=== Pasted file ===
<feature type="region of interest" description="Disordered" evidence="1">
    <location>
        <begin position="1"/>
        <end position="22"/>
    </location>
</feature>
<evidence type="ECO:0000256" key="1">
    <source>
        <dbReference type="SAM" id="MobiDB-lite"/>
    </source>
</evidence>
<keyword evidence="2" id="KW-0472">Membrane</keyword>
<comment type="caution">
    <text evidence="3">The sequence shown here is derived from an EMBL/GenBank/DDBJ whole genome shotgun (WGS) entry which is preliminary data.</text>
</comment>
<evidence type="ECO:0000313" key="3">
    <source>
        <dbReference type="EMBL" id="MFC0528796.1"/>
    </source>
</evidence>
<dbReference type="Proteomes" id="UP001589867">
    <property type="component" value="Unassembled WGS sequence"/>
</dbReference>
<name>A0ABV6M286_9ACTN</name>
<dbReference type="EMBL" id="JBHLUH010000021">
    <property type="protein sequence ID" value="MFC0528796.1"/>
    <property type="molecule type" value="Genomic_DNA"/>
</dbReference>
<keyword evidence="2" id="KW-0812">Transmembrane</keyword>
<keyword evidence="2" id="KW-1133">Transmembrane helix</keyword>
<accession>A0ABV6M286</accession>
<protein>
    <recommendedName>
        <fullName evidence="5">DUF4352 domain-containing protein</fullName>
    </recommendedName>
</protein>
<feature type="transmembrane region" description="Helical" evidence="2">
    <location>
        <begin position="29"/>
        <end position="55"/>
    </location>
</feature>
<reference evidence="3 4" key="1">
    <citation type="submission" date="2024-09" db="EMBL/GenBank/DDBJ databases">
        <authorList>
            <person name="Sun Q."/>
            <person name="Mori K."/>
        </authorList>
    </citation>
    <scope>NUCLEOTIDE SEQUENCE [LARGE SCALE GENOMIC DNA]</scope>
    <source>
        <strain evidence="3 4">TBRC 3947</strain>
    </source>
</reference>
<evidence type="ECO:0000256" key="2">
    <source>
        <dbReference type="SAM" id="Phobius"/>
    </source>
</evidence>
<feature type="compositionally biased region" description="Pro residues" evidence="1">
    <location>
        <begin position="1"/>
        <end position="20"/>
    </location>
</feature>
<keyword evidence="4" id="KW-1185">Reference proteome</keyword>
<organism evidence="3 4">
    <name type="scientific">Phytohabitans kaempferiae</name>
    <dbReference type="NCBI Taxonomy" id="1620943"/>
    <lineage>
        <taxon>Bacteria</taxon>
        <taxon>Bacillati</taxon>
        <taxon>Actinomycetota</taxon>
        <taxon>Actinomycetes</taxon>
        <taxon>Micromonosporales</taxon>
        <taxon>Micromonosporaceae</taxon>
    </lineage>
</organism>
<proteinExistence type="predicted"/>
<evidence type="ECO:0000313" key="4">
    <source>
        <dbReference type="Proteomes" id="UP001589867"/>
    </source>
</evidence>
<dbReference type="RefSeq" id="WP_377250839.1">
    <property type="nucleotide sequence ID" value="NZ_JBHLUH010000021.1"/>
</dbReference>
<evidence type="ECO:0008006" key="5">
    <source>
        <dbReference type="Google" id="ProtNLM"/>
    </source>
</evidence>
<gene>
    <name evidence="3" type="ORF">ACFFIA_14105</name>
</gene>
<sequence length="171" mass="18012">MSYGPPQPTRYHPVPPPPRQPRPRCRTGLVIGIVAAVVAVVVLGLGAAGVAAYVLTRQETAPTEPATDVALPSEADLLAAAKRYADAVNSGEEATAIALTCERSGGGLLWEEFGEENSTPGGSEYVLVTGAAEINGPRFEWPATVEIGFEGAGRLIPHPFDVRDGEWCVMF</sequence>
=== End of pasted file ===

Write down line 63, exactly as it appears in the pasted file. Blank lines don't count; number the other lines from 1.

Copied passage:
        <end position="20"/>